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Canta Ranas

It’s the first time we’ve ever tasted, roasted and served Chiroso. This rare varietal is highly resilient and productive while also having complex flavour structure. We taste yellow peach, orange juice, raspberry and rosehip.

Body     Acidity
Roasted omni for filter and espresso

This VS Colombian is another new varietal for us: Chiroso, which is resilient, yield-efficient and delivers outstanding floral notes.


It’s the first time we’ve ever tasted, roasted and served Chiroso—a relatively new varietal originating in the Urrao region of Antioquia, Colombia. This rare and wild mutation is highly resilient and productive (in terms of harvest yield), and its cupping profile is generally complex and floral. Because of this magical combo, we believe we will see much more of it in the future… Just remember, you saw it here on VS first ;)

Canta Ranas Chiroso Edward Sandoval

The hills at Canta Ranas


On the foothills of the Los Nevados—an active volcano and national park near the small town of Santa Isabel, Tolima—we find Canta Ranas (‘singing frogs’ in Spanish). This coffee farm is baptised after the many amphibians living in the nearby water source, which become incredibly active (and loud) when it rains.

Edward was born into a coffee-growing family. However, when it was time to join the workforce, he pursued a career in agriculture from a different angle; his main job for years was technical advisor and QC cupper for Colombia’s national coffee organisation, FNC. But sometime later, he returned to hands-on coffee production by establishing his own estate, Canta Ranas.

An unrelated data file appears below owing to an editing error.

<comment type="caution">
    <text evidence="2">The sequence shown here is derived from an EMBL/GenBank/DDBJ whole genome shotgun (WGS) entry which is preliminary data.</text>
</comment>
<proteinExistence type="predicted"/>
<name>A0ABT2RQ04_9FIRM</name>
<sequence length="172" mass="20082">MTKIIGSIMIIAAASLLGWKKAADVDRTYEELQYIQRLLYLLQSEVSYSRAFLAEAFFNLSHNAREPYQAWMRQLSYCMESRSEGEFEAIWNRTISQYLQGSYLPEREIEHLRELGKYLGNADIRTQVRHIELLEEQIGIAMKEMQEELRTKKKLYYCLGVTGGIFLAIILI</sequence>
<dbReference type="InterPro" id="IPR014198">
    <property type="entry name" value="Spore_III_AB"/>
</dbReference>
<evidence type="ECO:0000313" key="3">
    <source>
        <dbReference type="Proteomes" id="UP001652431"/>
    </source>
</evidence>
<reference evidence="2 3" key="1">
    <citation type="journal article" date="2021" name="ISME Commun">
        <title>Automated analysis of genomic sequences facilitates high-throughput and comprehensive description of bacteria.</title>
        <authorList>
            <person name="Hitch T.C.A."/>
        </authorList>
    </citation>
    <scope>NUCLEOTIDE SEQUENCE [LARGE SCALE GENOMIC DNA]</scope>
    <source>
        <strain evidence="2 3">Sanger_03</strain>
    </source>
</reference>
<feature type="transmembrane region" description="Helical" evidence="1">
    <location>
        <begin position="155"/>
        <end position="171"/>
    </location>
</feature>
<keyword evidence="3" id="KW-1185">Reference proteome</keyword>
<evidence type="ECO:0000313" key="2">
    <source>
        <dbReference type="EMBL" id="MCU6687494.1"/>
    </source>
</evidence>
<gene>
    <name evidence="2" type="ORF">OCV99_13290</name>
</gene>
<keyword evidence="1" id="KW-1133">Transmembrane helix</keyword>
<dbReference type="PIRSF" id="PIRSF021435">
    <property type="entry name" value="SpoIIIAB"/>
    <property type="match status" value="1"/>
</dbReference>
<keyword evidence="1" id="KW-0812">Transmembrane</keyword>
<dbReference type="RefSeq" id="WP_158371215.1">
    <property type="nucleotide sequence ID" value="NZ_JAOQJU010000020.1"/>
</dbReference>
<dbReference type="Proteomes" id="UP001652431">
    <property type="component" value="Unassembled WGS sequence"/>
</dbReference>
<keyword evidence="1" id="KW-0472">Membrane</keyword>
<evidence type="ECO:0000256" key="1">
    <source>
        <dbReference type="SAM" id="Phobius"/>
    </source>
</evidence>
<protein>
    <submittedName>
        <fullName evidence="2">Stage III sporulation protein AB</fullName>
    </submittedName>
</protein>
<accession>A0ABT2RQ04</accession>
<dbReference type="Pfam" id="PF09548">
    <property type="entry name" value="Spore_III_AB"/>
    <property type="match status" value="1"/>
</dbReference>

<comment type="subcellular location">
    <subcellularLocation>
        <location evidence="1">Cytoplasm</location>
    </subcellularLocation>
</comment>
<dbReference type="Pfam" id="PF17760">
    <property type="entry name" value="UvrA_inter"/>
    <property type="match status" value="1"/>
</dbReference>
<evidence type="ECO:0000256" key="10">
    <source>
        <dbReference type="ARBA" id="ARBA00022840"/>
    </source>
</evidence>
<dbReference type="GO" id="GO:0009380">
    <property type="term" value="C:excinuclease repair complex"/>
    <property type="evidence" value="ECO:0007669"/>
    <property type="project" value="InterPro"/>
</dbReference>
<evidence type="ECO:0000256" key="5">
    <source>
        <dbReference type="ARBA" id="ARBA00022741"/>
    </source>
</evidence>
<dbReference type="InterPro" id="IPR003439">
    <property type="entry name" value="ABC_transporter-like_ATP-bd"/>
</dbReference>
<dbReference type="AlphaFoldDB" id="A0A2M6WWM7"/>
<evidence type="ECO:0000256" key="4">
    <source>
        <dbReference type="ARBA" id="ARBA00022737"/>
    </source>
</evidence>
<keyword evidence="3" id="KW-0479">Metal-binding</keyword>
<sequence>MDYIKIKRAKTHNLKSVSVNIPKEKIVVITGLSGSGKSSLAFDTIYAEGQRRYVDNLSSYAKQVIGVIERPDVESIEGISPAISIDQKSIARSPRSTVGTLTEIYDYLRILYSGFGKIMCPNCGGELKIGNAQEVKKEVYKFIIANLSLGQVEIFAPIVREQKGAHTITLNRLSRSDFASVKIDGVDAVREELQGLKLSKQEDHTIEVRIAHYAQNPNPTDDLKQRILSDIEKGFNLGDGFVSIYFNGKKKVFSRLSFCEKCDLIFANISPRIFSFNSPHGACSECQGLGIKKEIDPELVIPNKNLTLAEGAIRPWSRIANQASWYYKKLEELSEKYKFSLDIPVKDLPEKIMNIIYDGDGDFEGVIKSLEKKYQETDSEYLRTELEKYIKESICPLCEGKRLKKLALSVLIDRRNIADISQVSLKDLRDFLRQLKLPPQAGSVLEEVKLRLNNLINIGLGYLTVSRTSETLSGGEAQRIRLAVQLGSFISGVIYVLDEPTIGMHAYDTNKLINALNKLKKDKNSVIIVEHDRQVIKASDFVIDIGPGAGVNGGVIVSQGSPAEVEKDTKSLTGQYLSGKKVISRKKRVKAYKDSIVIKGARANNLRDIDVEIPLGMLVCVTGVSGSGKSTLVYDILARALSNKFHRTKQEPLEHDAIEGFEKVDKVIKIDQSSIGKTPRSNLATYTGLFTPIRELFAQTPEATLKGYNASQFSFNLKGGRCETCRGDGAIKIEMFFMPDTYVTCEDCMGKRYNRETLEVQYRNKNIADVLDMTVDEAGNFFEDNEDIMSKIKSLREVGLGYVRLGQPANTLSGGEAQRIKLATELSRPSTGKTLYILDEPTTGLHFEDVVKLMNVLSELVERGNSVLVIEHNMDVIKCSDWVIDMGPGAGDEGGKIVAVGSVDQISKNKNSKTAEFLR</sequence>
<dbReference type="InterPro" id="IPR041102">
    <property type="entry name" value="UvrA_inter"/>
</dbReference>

When he purchased the land in 2015, there was not much in it. It was a coffee farm in the 1900s but had been abandoned for many years. During the first 5 years, his brother Jorge and an administrator were in charge of bringing life back to the estate while Edward was still working for the FNC, then relocating to Guatemala to work for the international exporter OLAM.

In 2020, prompted by the pandemic, he and his family returned to Santa Isabel and focused full-time on producing high-quality coffee. Edward, his wife Jerly, and their two children moved to Canta Ranas and built a new farmhouse to reside in—complete with a sample roaster and a cupping lab.

Canta Ranas Chiroso Edward Sandoval

Edward and the family

Canta Ranas Chiroso Edward Sandoval

More than coffee: here you see beans within the farm land

Over the last two years, his priority has been updating and improving the existing infrastructure and practices: a more sophisticated water filtration system, new drying beds and an additional small silo to finish drying the coffee with more control and precision. The is to maximise the land’s potential through higher yields and outstanding cup quality.

Today, 5 hectares of the farm grow coffee, with the remaining land dedicated to plantain and a local passionfruit called ‘granadilla’. Over 70% of the coffee trees are Chiroso, and the rest is a variety garden/experiment field where he grows Moka, Gesha, Wush Wush and Pink Bourbon to test which varieties perform well in Canta Ranas‘ unique terroir and climate.


As we said above, Chiroso is a wild, rare, very new varietal from which we don’t know much. Edward prefers it because of its high productivity in Santa Isabel’s cooler climate and exquisite cup quality.


During the harvest, Edward hires 14-15 labourers to pick coffee and assist with processing. These workers live in the original farmhouse, which is almost 100 years old. Edward prefers hiring local labour, who return every year and are well-trained in the correct selection of cherry.